Lily King on Margaret Mead, the Inspiration for Her Novel Euphoria
We spoke to Lily King about Margaret Mead, the inspiration behind King’s acclaimed new novel, Euphoria.
BY MEGAN O'GRADY
June 13, 2014
What attracted you to Margaret Mead in the first place, and why did you decide to write about her relationships with Reo Fortune and Gregory Bateson?
I accidentally found myself reading a biography of Mead about nine years ago. I got to this part when she was working in Papua New Guinea with her second husband, Reo Fortune, and they met Bateson and the three of them had this crazy love triangle for five months, and of course I thought that would make a great novel. I never really believed I’d be the one to attempt it. But I wanted to know more about this time in her life, so I read her memoir and her book, Sex and Temperament in Three Primitive Societies, about the tribes she studied during that time. I found myself taking notes and getting ideas, and when I was done with my last novel, Father of the Rain, I started in.
Each of the three anthropologists has different approaches to their work and the limitations of it: Nell is a meticulous and empathetic observer; Fen, who is talented with languages, is obsessed with breaking down barriers; and Bankson humbly questions whether one culture can, with any objectivity, understand the values that govern another. How would you compare the work of an anthropologist with that of a novelist?
I think they are almost the same thing. Both a novelist and an anthropologist ask the same thing: How do people live? Mead said in a New Yorker interview: “The whole world is my field.” A writer would say the exact same thing.
Marriage, of course, has its own culture and temperament—the unspoken understandings and shared history between two people. Mead is a towering figure, and it’s fascinating to see a more vulnerable side to her. Were there any surprises in your research? Do you have a favorite Margaret Mead quote?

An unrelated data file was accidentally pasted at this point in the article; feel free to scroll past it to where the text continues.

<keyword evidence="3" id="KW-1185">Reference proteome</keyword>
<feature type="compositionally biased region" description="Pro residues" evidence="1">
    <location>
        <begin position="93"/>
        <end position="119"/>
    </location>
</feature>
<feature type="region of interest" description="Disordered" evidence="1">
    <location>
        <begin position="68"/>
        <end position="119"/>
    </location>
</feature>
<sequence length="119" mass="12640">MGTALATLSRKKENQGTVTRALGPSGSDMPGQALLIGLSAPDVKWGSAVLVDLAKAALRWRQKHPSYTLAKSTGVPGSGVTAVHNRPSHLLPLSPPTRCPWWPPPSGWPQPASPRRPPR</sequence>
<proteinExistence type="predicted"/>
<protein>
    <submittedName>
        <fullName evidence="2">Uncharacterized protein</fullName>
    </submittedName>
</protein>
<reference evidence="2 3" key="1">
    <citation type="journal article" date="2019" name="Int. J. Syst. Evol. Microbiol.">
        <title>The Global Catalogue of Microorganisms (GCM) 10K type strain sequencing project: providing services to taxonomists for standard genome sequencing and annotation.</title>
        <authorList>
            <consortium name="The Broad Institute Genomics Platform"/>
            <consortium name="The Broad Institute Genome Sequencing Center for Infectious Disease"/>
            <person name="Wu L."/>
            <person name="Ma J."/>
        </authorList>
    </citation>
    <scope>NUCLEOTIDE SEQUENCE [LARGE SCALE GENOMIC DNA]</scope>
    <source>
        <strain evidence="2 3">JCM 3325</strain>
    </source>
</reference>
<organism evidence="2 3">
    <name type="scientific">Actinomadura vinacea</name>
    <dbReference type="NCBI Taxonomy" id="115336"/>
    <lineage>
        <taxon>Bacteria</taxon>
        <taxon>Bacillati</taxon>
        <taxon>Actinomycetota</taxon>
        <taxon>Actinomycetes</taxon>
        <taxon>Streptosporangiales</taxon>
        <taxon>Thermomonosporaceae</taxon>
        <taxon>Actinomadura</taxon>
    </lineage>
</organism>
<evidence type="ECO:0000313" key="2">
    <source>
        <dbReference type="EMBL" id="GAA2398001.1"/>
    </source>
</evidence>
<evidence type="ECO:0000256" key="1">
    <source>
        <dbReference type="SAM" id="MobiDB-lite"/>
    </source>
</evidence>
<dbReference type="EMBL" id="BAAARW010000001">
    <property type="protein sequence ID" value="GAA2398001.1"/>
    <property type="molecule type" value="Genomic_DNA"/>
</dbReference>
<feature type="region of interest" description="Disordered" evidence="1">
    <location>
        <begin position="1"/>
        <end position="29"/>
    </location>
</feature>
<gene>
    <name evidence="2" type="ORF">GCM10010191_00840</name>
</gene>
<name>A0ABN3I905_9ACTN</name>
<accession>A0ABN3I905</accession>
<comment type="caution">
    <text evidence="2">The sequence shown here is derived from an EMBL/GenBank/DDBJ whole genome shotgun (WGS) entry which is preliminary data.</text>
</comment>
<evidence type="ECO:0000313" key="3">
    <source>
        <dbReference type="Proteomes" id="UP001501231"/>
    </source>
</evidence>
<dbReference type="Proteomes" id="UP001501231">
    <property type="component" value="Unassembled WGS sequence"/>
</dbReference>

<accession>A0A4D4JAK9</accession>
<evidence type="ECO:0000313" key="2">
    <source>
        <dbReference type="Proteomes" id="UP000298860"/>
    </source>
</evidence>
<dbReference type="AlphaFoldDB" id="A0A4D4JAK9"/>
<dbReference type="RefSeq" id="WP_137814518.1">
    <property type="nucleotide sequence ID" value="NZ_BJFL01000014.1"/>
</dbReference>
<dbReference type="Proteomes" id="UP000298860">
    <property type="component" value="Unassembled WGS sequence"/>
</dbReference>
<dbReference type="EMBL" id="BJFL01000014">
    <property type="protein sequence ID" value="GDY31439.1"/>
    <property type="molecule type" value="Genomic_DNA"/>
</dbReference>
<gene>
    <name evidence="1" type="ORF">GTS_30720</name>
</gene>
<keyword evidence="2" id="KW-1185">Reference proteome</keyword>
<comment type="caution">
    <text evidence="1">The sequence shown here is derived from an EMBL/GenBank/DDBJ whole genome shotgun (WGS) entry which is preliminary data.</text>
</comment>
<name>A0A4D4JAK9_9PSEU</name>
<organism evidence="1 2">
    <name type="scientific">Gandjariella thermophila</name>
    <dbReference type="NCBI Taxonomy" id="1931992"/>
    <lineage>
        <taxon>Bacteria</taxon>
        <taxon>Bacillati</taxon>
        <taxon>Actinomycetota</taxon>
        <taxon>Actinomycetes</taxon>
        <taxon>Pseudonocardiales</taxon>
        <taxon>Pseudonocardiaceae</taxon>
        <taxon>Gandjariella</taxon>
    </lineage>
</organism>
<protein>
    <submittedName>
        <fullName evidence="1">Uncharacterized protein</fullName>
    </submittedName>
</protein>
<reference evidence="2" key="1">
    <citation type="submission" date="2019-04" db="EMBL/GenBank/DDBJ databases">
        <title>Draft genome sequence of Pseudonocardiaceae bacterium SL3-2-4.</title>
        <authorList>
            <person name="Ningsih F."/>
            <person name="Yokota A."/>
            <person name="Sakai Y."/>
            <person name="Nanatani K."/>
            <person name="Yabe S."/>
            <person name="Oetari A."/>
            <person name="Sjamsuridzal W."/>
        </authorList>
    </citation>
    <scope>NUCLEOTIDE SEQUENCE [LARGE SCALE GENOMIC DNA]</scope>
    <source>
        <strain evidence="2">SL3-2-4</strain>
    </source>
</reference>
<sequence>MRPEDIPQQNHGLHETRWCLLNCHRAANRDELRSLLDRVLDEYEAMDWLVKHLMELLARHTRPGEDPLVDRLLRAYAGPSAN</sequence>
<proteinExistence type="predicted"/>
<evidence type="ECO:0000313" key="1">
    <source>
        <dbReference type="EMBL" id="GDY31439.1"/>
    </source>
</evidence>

There are so many great Mead quotes, but here’s a surprising one. It’s something she wrote to Fortune after their work in New Guinea was done and she was on a boat home to America without him. “I wish you hadn’t hit me where it would show that night over there. I wouldn’t have had to go away from you.” This line suggests that if he had hit her someplace where people couldn’t see it, she would have stayed. Our image of Mead is a tough, outspoken middle-aged activist, but she was once a young woman far from home who was, on more than one occasion, knocked around by her husband.
At one point, Bankson resonantly asks: “When only one person is the expert on a particular people, do we learn more about the people or the anthropologist when we read the analysis?” What made you decide to tell the story from his perspective—apart from the first chapter, and Nell’s journals and letters?
Once I wrote that second chapter in Bankson’s voice, I knew it was his story, not hers. It just felt more natural, more intimate. I could get so much closer to him, to his core. And once I realized it was his story, everything I thought was going to happen had to change.
What are you working on now?
I have exactly 1.5 pages of a new novel. It’s going to require a mountain of research. It feels like something impossible, just as Euphoria felt, which I’m hoping is a good thing.